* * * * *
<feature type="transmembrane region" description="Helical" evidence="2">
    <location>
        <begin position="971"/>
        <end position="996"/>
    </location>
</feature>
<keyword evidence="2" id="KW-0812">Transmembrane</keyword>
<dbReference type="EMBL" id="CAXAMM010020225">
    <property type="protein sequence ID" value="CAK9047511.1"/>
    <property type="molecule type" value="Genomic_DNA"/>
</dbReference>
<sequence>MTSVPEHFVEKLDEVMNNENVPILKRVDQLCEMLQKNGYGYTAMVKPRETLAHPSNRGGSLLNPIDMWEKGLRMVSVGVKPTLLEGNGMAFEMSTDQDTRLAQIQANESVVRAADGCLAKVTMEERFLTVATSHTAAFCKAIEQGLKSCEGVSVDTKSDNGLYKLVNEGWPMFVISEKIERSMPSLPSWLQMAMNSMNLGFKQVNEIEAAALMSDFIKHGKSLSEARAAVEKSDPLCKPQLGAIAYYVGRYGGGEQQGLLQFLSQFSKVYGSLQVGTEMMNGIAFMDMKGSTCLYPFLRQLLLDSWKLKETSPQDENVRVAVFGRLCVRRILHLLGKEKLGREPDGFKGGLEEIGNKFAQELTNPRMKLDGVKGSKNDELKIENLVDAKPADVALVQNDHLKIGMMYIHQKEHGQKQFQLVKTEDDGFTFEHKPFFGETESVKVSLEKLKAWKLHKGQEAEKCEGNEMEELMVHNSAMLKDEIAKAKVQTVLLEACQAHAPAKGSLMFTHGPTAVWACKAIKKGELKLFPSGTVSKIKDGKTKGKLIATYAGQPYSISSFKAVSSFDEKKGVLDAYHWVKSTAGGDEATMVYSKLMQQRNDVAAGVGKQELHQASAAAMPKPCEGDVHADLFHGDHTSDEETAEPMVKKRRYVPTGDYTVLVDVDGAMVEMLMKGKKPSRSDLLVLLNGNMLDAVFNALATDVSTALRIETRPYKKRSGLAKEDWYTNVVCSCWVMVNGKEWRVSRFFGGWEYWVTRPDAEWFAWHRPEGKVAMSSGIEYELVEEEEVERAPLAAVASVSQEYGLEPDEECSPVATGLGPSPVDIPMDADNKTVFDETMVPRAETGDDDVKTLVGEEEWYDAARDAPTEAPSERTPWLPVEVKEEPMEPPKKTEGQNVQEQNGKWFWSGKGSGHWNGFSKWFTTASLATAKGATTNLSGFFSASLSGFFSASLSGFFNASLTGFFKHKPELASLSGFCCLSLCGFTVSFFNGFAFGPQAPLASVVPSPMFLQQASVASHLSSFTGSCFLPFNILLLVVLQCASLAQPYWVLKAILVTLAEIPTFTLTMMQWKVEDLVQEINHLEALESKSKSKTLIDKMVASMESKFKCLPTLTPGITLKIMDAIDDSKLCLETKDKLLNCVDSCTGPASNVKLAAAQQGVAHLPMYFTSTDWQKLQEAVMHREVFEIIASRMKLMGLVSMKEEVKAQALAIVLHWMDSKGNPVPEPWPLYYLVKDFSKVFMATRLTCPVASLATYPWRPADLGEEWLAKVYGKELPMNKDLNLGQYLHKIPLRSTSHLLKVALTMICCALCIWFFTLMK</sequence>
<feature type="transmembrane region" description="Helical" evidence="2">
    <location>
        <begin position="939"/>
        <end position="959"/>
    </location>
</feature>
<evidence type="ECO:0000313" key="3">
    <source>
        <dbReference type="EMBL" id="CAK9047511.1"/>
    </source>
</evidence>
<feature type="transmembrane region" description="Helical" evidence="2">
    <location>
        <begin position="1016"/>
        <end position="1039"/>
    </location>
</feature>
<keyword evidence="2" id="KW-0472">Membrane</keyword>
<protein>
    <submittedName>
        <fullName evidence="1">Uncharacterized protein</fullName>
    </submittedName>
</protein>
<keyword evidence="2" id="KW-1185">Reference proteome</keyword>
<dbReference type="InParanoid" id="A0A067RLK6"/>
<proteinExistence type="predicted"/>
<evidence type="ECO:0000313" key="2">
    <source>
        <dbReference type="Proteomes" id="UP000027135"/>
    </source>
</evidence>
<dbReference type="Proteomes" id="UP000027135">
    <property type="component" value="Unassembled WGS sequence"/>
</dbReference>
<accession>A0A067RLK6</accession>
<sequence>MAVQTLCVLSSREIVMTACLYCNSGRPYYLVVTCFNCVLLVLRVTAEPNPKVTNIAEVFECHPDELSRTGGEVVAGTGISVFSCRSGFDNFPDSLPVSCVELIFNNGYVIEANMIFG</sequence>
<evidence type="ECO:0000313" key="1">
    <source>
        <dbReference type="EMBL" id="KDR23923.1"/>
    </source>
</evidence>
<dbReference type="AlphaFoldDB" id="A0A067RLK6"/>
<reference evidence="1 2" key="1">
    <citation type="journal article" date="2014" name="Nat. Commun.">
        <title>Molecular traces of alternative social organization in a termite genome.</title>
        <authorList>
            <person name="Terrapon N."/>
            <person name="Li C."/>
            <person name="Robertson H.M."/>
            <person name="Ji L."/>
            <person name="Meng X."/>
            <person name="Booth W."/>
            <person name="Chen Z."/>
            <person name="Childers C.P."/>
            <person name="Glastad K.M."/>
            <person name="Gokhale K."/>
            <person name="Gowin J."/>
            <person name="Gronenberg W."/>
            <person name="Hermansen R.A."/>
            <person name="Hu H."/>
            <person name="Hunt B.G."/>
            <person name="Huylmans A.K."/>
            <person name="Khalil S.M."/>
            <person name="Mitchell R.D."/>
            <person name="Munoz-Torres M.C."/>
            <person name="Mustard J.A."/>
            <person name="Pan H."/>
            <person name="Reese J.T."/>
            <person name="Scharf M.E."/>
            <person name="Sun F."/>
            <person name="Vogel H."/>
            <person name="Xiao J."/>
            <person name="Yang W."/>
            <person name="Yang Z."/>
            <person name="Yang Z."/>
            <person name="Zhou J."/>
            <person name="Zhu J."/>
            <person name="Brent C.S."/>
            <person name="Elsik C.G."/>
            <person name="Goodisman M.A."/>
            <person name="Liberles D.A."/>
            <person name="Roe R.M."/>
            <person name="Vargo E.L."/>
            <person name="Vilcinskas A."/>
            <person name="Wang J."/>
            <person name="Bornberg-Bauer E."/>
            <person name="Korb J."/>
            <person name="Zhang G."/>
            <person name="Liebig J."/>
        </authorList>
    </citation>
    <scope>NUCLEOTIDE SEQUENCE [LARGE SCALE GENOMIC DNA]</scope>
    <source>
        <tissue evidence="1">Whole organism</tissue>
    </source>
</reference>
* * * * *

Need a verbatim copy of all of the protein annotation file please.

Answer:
<feature type="transmembrane region" description="Helical" evidence="2">
    <location>
        <begin position="971"/>
        <end position="996"/>
    </location>
</feature>
<keyword evidence="2" id="KW-0812">Transmembrane</keyword>
<dbReference type="EMBL" id="CAXAMM010020225">
    <property type="protein sequence ID" value="CAK9047511.1"/>
    <property type="molecule type" value="Genomic_DNA"/>
</dbReference>
<sequence>MTSVPEHFVEKLDEVMNNENVPILKRVDQLCEMLQKNGYGYTAMVKPRETLAHPSNRGGSLLNPIDMWEKGLRMVSVGVKPTLLEGNGMAFEMSTDQDTRLAQIQANESVVRAADGCLAKVTMEERFLTVATSHTAAFCKAIEQGLKSCEGVSVDTKSDNGLYKLVNEGWPMFVISEKIERSMPSLPSWLQMAMNSMNLGFKQVNEIEAAALMSDFIKHGKSLSEARAAVEKSDPLCKPQLGAIAYYVGRYGGGEQQGLLQFLSQFSKVYGSLQVGTEMMNGIAFMDMKGSTCLYPFLRQLLLDSWKLKETSPQDENVRVAVFGRLCVRRILHLLGKEKLGREPDGFKGGLEEIGNKFAQELTNPRMKLDGVKGSKNDELKIENLVDAKPADVALVQNDHLKIGMMYIHQKEHGQKQFQLVKTEDDGFTFEHKPFFGETESVKVSLEKLKAWKLHKGQEAEKCEGNEMEELMVHNSAMLKDEIAKAKVQTVLLEACQAHAPAKGSLMFTHGPTAVWACKAIKKGELKLFPSGTVSKIKDGKTKGKLIATYAGQPYSISSFKAVSSFDEKKGVLDAYHWVKSTAGGDEATMVYSKLMQQRNDVAAGVGKQELHQASAAAMPKPCEGDVHADLFHGDHTSDEETAEPMVKKRRYVPTGDYTVLVDVDGAMVEMLMKGKKPSRSDLLVLLNGNMLDAVFNALATDVSTALRIETRPYKKRSGLAKEDWYTNVVCSCWVMVNGKEWRVSRFFGGWEYWVTRPDAEWFAWHRPEGKVAMSSGIEYELVEEEEVERAPLAAVASVSQEYGLEPDEECSPVATGLGPSPVDIPMDADNKTVFDETMVPRAETGDDDVKTLVGEEEWYDAARDAPTEAPSERTPWLPVEVKEEPMEPPKKTEGQNVQEQNGKWFWSGKGSGHWNGFSKWFTTASLATAKGATTNLSGFFSASLSGFFSASLSGFFNASLTGFFKHKPELASLSGFCCLSLCGFTVSFFNGFAFGPQAPLASVVPSPMFLQQASVASHLSSFTGSCFLPFNILLLVVLQCASLAQPYWVLKAILVTLAEIPTFTLTMMQWKVEDLVQEINHLEALESKSKSKTLIDKMVASMESKFKCLPTLTPGITLKIMDAIDDSKLCLETKDKLLNCVDSCTGPASNVKLAAAQQGVAHLPMYFTSTDWQKLQEAVMHREVFEIIASRMKLMGLVSMKEEVKAQALAIVLHWMDSKGNPVPEPWPLYYLVKDFSKVFMATRLTCPVASLATYPWRPADLGEEWLAKVYGKELPMNKDLNLGQYLHKIPLRSTSHLLKVALTMICCALCIWFFTLMK</sequence>
<feature type="transmembrane region" description="Helical" evidence="2">
    <location>
        <begin position="939"/>
        <end position="959"/>
    </location>
</feature>
<evidence type="ECO:0000313" key="3">
    <source>
        <dbReference type="EMBL" id="CAK9047511.1"/>
    </source>
</evidence>
<feature type="transmembrane region" description="Helical" evidence="2">
    <location>
        <begin position="1016"/>
        <end position="1039"/>
    </location>
</feature>
<keyword evidence="2" id="KW-0472">Membrane</keyword>
<protein>
    <submittedName>
        <fullName evidence="1">Uncharacterized protein</fullName>
    </submittedName>
</protein>
<keyword evidence="2" id="KW-1185">Reference proteome</keyword>
<dbReference type="InParanoid" id="A0A067RLK6"/>
<proteinExistence type="predicted"/>
<evidence type="ECO:0000313" key="2">
    <source>
        <dbReference type="Proteomes" id="UP000027135"/>
    </source>
</evidence>
<dbReference type="Proteomes" id="UP000027135">
    <property type="component" value="Unassembled WGS sequence"/>
</dbReference>
<accession>A0A067RLK6</accession>
<sequence>MAVQTLCVLSSREIVMTACLYCNSGRPYYLVVTCFNCVLLVLRVTAEPNPKVTNIAEVFECHPDELSRTGGEVVAGTGISVFSCRSGFDNFPDSLPVSCVELIFNNGYVIEANMIFG</sequence>
<evidence type="ECO:0000313" key="1">
    <source>
        <dbReference type="EMBL" id="KDR23923.1"/>
    </source>
</evidence>
<dbReference type="AlphaFoldDB" id="A0A067RLK6"/>
<reference evidence="1 2" key="1">
    <citation type="journal article" date="2014" name="Nat. Commun.">
        <title>Molecular traces of alternative social organization in a termite genome.</title>
        <authorList>
            <person name="Terrapon N."/>
            <person name="Li C."/>
            <person name="Robertson H.M."/>
            <person name="Ji L."/>
            <person name="Meng X."/>
            <person name="Booth W."/>
            <person name="Chen Z."/>
            <person name="Childers C.P."/>
            <person name="Glastad K.M."/>
            <person name="Gokhale K."/>
            <person name="Gowin J."/>
            <person name="Gronenberg W."/>
            <person name="Hermansen R.A."/>
            <person name="Hu H."/>
            <person name="Hunt B.G."/>
            <person name="Huylmans A.K."/>
            <person name="Khalil S.M."/>
            <person name="Mitchell R.D."/>
            <person name="Munoz-Torres M.C."/>
            <person name="Mustard J.A."/>
            <person name="Pan H."/>
            <person name="Reese J.T."/>
            <person name="Scharf M.E."/>
            <person name="Sun F."/>
            <person name="Vogel H."/>
            <person name="Xiao J."/>
            <person name="Yang W."/>
            <person name="Yang Z."/>
            <person name="Yang Z."/>
            <person name="Zhou J."/>
            <person name="Zhu J."/>
            <person name="Brent C.S."/>
            <person name="Elsik C.G."/>
            <person name="Goodisman M.A."/>
            <person name="Liberles D.A."/>
            <person name="Roe R.M."/>
            <person name="Vargo E.L."/>
            <person name="Vilcinskas A."/>
            <person name="Wang J."/>
            <person name="Bornberg-Bauer E."/>
            <person name="Korb J."/>
            <person name="Zhang G."/>
            <person name="Liebig J."/>
        </authorList>
    </citation>
    <scope>NUCLEOTIDE SEQUENCE [LARGE SCALE GENOMIC DNA]</scope>
    <source>
        <tissue evidence="1">Whole organism</tissue>
    </source>
</reference>